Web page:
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President Jacob Zuma officially inaugurates Ingula’s Unit 4

Eskom - [http://www.esi-africa.com/wp-content/uploads/2016/03/Eskom-e1459417221276.jpg] Eskom - [http://www.esi-africa.com/wp-content/uploads/2016/03/Eskom-e1459417221276.jpg]

“Today, as South Africans, we stand tall and proud as we register further progress in our quest for energy security,” says President Jacob Zuma.

President Jacob Zuma officially inaugurated Unit 4 of the Ingula Pumped Storage Scheme (PSS), which on completion will be the largest PSS in Africa.  The Ingula PSS consists of an upper dam in the Free State and a lower dam in KwaZulu-Natal, each capable of holding approximately 22 million cubic metres of water. The dams, 4,6km apart, are connected by underground waterways passing through a subterranean powerhouse with four 333 Megawatts (MW) generators.

Prior to the official inauguration at the Ingula Visitors Centre, Zuma toured the facility and met with the operators in the control room and posed for photos for the media.

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Although only Unit 4 was officially inaugurated on 27 July, Units 1 and 2 were also delivering their rated 333 MW to the national grid during the visit as the recent cold snap had pushed up demand for power for heating.

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To cope with the peak demand, Eskom uses pumped storage schemes such as Ingula and expensive to run Open Cycle Gas Turbines (OCGT). Pumped storage uses off-peak power to pump water to an upper dam and then releases this water to a lower dam to generate power during peak periods. OCGT use diesel to power turbines, but this is more than 20 times more expensive than coal-fired power.

The commitment to “keep the lights on” meant that instead of using OCGT only during peak periods, Eskom was using it during daylight periods. The result was that generating costs escalated sharply, which Eskom tried to recoup by asking for higher tariff increases.

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In the case of Ingula, the only operational cost is the efficiency loss of electricity as the whole operational staff is only five people in a simple control room. This efficiency loss is only 20% as it takes 20 hours to fill the upper dam, which can provide 16 hours of power when the water is released to run the four generators each weighing 230 tons and rotating at 330 km/hour. The water that is released would fill eight Olympic-sized swimming pools every minute.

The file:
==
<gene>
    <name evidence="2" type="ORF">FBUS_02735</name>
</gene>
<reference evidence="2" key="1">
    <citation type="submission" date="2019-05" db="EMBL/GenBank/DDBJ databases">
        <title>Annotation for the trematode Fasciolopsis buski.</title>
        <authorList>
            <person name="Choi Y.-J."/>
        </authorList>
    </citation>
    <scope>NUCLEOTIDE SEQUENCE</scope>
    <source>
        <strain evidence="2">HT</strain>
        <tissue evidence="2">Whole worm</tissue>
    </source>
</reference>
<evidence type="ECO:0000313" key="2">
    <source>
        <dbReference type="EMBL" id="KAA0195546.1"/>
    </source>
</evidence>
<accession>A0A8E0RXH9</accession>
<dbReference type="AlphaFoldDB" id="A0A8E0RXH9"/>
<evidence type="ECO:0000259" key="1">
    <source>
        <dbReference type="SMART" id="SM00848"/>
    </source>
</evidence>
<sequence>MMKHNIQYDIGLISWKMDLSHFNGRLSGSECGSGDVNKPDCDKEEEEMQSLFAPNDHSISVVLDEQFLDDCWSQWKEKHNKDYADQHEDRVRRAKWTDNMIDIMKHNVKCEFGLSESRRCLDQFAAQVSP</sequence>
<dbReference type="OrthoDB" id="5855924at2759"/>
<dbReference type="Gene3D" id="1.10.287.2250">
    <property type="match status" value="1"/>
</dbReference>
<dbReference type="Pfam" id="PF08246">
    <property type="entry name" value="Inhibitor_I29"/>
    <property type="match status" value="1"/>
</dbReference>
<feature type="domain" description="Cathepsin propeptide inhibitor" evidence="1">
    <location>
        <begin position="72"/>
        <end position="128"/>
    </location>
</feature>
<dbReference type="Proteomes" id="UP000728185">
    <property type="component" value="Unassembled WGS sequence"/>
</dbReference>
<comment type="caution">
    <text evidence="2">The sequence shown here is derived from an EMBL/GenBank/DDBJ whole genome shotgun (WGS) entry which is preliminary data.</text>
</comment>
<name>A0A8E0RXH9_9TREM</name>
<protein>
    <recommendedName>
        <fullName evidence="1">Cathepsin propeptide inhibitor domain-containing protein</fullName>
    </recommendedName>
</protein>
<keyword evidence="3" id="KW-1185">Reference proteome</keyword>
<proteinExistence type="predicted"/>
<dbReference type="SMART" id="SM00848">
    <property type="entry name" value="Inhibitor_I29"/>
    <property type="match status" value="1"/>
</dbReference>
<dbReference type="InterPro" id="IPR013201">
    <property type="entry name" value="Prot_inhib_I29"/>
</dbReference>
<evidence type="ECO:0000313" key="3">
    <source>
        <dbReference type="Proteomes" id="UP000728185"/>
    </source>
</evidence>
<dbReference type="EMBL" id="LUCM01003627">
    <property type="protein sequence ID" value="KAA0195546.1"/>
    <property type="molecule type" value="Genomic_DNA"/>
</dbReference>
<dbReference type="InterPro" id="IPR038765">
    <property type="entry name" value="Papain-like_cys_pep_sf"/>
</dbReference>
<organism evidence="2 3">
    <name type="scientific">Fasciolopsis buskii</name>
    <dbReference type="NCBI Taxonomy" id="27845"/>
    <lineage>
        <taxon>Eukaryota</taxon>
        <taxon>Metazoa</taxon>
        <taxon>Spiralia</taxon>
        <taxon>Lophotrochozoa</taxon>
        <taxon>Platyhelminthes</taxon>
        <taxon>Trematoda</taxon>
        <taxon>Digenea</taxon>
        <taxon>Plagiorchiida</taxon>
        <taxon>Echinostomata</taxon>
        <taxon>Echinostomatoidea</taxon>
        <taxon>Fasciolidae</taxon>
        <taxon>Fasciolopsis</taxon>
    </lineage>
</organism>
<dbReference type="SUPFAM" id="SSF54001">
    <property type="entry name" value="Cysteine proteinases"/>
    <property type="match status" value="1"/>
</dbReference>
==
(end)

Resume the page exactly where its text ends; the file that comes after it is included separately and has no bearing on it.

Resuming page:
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The main cost of Ingula is the capital cost as two dams have to be constructed, the tunnels have to be excavated, the turbine/pumps have to be installed and the high-voltage transmission lines have to be linked to the rest of the national grid. The total cost for Ingula is some R27bn.

As most of Ingula is located inside the mountain, little of the immensity of the scheme is visible from the outside. Even inside in the underground machine hall, the turbines are mostly submerged and only a low humming sound is evidence that they are running.

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Eskom said investigation for the new pumped storage scheme began in 1985 when planners identified 90 potential sites across the country. By 2002 they had narrowed down the choice to just three sites and construction at Ingula began in 2005.

The upper Bedford Dam on Bedford stream, a tributary of the Wilge River, which then flows into the Vaal river and then empties into the Atlantic Ocean once it joins the Orange river, was completed in April 2011. It is a 39 meter tall concrete-face rock-fill dam. It has a 22.4 million cubic meters water storage capacity of which 19.2 million cubic meters can be used for power generation. The lower Braamhoek Dam on Braamhoek stream, a tributary of the Klip River, which then becomes part of the Tugela river and flows into the Indian Ocean, was completed in November 2011. It is a 41 meter tall roller-compacted concrete gravity dam. It has a 26.3 million cubic meters water storage capacity of which 21.9 million cubic meters can be pumped up to the upper reservoir.

Both dams are obliged to discharge water in the adjacent wetlands in terms of their environmental impact assessment as the Ingula wetlands are home to four of South Africa’s six critically endangered bird species. A 2 kilometer long headrace tunnel connects the upper reservoir to the underground power station, which then leads to a 2.5 kilometer long tailrace tunnel to the lower reservoir. The underground power station is a 150 meter long by 25 meter wide cavern adjacent to a 160 meter long by 15 meter wide transformer hall. A total of 3 million tons of rock was excavated using the conventional drill and blast method.  

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